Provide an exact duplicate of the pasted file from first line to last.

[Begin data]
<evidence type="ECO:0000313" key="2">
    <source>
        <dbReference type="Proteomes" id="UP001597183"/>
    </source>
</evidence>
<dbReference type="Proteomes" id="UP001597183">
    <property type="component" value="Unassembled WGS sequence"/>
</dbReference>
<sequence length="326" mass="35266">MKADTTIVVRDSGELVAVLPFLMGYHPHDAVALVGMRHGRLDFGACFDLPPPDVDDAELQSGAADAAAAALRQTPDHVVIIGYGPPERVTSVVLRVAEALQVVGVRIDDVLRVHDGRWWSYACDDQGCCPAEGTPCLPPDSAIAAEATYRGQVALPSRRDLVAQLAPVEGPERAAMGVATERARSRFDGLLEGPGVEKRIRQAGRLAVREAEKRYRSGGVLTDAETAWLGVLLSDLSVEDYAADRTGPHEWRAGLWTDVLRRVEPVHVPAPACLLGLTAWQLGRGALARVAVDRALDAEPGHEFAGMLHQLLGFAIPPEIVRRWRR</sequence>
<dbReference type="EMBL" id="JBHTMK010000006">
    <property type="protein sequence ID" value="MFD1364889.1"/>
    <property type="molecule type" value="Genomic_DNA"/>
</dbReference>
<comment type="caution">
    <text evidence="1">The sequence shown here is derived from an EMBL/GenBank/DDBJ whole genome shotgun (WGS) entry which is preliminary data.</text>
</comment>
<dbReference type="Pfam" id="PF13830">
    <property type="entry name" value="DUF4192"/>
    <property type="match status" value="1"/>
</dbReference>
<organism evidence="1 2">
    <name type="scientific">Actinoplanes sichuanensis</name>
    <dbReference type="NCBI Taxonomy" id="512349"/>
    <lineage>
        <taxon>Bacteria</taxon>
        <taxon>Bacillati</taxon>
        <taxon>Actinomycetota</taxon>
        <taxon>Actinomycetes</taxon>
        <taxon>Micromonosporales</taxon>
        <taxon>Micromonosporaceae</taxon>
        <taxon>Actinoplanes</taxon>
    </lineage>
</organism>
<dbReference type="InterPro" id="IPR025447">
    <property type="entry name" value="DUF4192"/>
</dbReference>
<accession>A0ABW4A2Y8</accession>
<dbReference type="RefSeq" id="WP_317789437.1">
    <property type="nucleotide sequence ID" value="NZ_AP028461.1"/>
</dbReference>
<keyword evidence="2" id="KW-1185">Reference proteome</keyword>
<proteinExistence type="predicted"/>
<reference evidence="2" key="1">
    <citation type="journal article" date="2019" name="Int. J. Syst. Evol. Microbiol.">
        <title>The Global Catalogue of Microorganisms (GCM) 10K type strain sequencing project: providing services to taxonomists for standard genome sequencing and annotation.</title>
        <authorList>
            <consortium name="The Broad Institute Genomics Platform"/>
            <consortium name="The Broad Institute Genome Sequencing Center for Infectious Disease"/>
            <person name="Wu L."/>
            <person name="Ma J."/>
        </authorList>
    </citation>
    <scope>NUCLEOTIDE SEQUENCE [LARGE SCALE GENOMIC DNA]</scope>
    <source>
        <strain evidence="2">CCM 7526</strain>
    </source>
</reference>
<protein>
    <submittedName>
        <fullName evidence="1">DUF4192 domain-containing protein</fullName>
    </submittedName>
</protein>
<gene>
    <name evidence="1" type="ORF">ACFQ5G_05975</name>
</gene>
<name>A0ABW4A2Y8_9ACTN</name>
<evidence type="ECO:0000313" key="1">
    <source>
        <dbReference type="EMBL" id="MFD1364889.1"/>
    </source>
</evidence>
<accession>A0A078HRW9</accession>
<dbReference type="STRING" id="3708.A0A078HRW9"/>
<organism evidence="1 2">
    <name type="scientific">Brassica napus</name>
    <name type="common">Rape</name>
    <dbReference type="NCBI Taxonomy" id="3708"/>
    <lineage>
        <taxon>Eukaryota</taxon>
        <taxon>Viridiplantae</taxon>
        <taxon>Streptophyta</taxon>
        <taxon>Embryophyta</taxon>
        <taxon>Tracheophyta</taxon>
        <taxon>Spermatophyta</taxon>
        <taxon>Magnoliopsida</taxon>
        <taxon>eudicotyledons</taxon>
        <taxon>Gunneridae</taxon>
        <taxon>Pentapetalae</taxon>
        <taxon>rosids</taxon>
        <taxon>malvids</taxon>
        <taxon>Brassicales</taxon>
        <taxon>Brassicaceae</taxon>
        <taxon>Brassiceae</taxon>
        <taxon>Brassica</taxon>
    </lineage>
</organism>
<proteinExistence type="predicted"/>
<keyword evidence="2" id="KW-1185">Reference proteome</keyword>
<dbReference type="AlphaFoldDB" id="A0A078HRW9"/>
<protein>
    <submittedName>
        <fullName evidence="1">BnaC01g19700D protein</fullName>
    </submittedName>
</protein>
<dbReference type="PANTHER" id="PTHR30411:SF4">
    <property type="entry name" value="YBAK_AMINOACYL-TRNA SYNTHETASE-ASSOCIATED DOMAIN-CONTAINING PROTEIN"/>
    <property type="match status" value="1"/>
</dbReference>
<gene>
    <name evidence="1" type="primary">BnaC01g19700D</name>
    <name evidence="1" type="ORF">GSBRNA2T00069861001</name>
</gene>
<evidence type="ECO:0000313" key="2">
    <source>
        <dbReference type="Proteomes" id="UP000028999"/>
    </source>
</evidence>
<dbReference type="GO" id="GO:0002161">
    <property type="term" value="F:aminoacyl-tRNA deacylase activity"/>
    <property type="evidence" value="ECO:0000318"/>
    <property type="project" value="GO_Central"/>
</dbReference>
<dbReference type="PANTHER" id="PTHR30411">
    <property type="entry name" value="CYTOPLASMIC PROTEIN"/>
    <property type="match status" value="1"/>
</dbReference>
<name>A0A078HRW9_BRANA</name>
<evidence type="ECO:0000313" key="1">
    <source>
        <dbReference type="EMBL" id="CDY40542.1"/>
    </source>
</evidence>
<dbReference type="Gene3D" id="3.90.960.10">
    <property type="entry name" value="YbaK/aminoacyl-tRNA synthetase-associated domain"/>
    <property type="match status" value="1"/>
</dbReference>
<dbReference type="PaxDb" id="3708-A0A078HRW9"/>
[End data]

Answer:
<evidence type="ECO:0000313" key="2">
    <source>
        <dbReference type="Proteomes" id="UP001597183"/>
    </source>
</evidence>
<dbReference type="Proteomes" id="UP001597183">
    <property type="component" value="Unassembled WGS sequence"/>
</dbReference>
<sequence length="326" mass="35266">MKADTTIVVRDSGELVAVLPFLMGYHPHDAVALVGMRHGRLDFGACFDLPPPDVDDAELQSGAADAAAAALRQTPDHVVIIGYGPPERVTSVVLRVAEALQVVGVRIDDVLRVHDGRWWSYACDDQGCCPAEGTPCLPPDSAIAAEATYRGQVALPSRRDLVAQLAPVEGPERAAMGVATERARSRFDGLLEGPGVEKRIRQAGRLAVREAEKRYRSGGVLTDAETAWLGVLLSDLSVEDYAADRTGPHEWRAGLWTDVLRRVEPVHVPAPACLLGLTAWQLGRGALARVAVDRALDAEPGHEFAGMLHQLLGFAIPPEIVRRWRR</sequence>
<dbReference type="EMBL" id="JBHTMK010000006">
    <property type="protein sequence ID" value="MFD1364889.1"/>
    <property type="molecule type" value="Genomic_DNA"/>
</dbReference>
<comment type="caution">
    <text evidence="1">The sequence shown here is derived from an EMBL/GenBank/DDBJ whole genome shotgun (WGS) entry which is preliminary data.</text>
</comment>
<dbReference type="Pfam" id="PF13830">
    <property type="entry name" value="DUF4192"/>
    <property type="match status" value="1"/>
</dbReference>
<organism evidence="1 2">
    <name type="scientific">Actinoplanes sichuanensis</name>
    <dbReference type="NCBI Taxonomy" id="512349"/>
    <lineage>
        <taxon>Bacteria</taxon>
        <taxon>Bacillati</taxon>
        <taxon>Actinomycetota</taxon>
        <taxon>Actinomycetes</taxon>
        <taxon>Micromonosporales</taxon>
        <taxon>Micromonosporaceae</taxon>
        <taxon>Actinoplanes</taxon>
    </lineage>
</organism>
<dbReference type="InterPro" id="IPR025447">
    <property type="entry name" value="DUF4192"/>
</dbReference>
<accession>A0ABW4A2Y8</accession>
<dbReference type="RefSeq" id="WP_317789437.1">
    <property type="nucleotide sequence ID" value="NZ_AP028461.1"/>
</dbReference>
<keyword evidence="2" id="KW-1185">Reference proteome</keyword>
<proteinExistence type="predicted"/>
<reference evidence="2" key="1">
    <citation type="journal article" date="2019" name="Int. J. Syst. Evol. Microbiol.">
        <title>The Global Catalogue of Microorganisms (GCM) 10K type strain sequencing project: providing services to taxonomists for standard genome sequencing and annotation.</title>
        <authorList>
            <consortium name="The Broad Institute Genomics Platform"/>
            <consortium name="The Broad Institute Genome Sequencing Center for Infectious Disease"/>
            <person name="Wu L."/>
            <person name="Ma J."/>
        </authorList>
    </citation>
    <scope>NUCLEOTIDE SEQUENCE [LARGE SCALE GENOMIC DNA]</scope>
    <source>
        <strain evidence="2">CCM 7526</strain>
    </source>
</reference>
<protein>
    <submittedName>
        <fullName evidence="1">DUF4192 domain-containing protein</fullName>
    </submittedName>
</protein>
<gene>
    <name evidence="1" type="ORF">ACFQ5G_05975</name>
</gene>
<name>A0ABW4A2Y8_9ACTN</name>
<evidence type="ECO:0000313" key="1">
    <source>
        <dbReference type="EMBL" id="MFD1364889.1"/>
    </source>
</evidence>
<accession>A0A078HRW9</accession>
<dbReference type="STRING" id="3708.A0A078HRW9"/>
<organism evidence="1 2">
    <name type="scientific">Brassica napus</name>
    <name type="common">Rape</name>
    <dbReference type="NCBI Taxonomy" id="3708"/>
    <lineage>
        <taxon>Eukaryota</taxon>
        <taxon>Viridiplantae</taxon>
        <taxon>Streptophyta</taxon>
        <taxon>Embryophyta</taxon>
        <taxon>Tracheophyta</taxon>
        <taxon>Spermatophyta</taxon>
        <taxon>Magnoliopsida</taxon>
        <taxon>eudicotyledons</taxon>
        <taxon>Gunneridae</taxon>
        <taxon>Pentapetalae</taxon>
        <taxon>rosids</taxon>
        <taxon>malvids</taxon>
        <taxon>Brassicales</taxon>
        <taxon>Brassicaceae</taxon>
        <taxon>Brassiceae</taxon>
        <taxon>Brassica</taxon>
    </lineage>
</organism>
<proteinExistence type="predicted"/>
<keyword evidence="2" id="KW-1185">Reference proteome</keyword>
<dbReference type="AlphaFoldDB" id="A0A078HRW9"/>
<protein>
    <submittedName>
        <fullName evidence="1">BnaC01g19700D protein</fullName>
    </submittedName>
</protein>
<dbReference type="PANTHER" id="PTHR30411:SF4">
    <property type="entry name" value="YBAK_AMINOACYL-TRNA SYNTHETASE-ASSOCIATED DOMAIN-CONTAINING PROTEIN"/>
    <property type="match status" value="1"/>
</dbReference>
<gene>
    <name evidence="1" type="primary">BnaC01g19700D</name>
    <name evidence="1" type="ORF">GSBRNA2T00069861001</name>
</gene>
<evidence type="ECO:0000313" key="2">
    <source>
        <dbReference type="Proteomes" id="UP000028999"/>
    </source>
</evidence>
<dbReference type="GO" id="GO:0002161">
    <property type="term" value="F:aminoacyl-tRNA deacylase activity"/>
    <property type="evidence" value="ECO:0000318"/>
    <property type="project" value="GO_Central"/>
</dbReference>
<dbReference type="PANTHER" id="PTHR30411">
    <property type="entry name" value="CYTOPLASMIC PROTEIN"/>
    <property type="match status" value="1"/>
</dbReference>
<name>A0A078HRW9_BRANA</name>
<evidence type="ECO:0000313" key="1">
    <source>
        <dbReference type="EMBL" id="CDY40542.1"/>
    </source>
</evidence>
<dbReference type="Gene3D" id="3.90.960.10">
    <property type="entry name" value="YbaK/aminoacyl-tRNA synthetase-associated domain"/>
    <property type="match status" value="1"/>
</dbReference>
<dbReference type="PaxDb" id="3708-A0A078HRW9"/>